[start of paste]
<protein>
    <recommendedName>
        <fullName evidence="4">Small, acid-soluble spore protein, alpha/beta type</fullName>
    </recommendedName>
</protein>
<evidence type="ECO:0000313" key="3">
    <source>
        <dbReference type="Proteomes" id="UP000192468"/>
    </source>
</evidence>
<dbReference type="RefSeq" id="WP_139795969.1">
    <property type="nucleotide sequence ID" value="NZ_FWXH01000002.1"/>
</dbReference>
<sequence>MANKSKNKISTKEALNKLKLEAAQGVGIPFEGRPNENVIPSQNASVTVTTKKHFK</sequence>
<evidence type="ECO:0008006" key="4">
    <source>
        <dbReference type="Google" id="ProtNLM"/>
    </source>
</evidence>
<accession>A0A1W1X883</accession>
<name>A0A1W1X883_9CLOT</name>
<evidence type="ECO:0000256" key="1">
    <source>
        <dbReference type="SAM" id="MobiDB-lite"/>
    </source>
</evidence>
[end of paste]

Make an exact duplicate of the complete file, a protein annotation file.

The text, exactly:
<protein>
    <recommendedName>
        <fullName evidence="4">Small, acid-soluble spore protein, alpha/beta type</fullName>
    </recommendedName>
</protein>
<evidence type="ECO:0000313" key="3">
    <source>
        <dbReference type="Proteomes" id="UP000192468"/>
    </source>
</evidence>
<dbReference type="RefSeq" id="WP_139795969.1">
    <property type="nucleotide sequence ID" value="NZ_FWXH01000002.1"/>
</dbReference>
<sequence>MANKSKNKISTKEALNKLKLEAAQGVGIPFEGRPNENVIPSQNASVTVTTKKHFK</sequence>
<evidence type="ECO:0008006" key="4">
    <source>
        <dbReference type="Google" id="ProtNLM"/>
    </source>
</evidence>
<accession>A0A1W1X883</accession>
<name>A0A1W1X883_9CLOT</name>
<evidence type="ECO:0000256" key="1">
    <source>
        <dbReference type="SAM" id="MobiDB-lite"/>
    </source>
</evidence>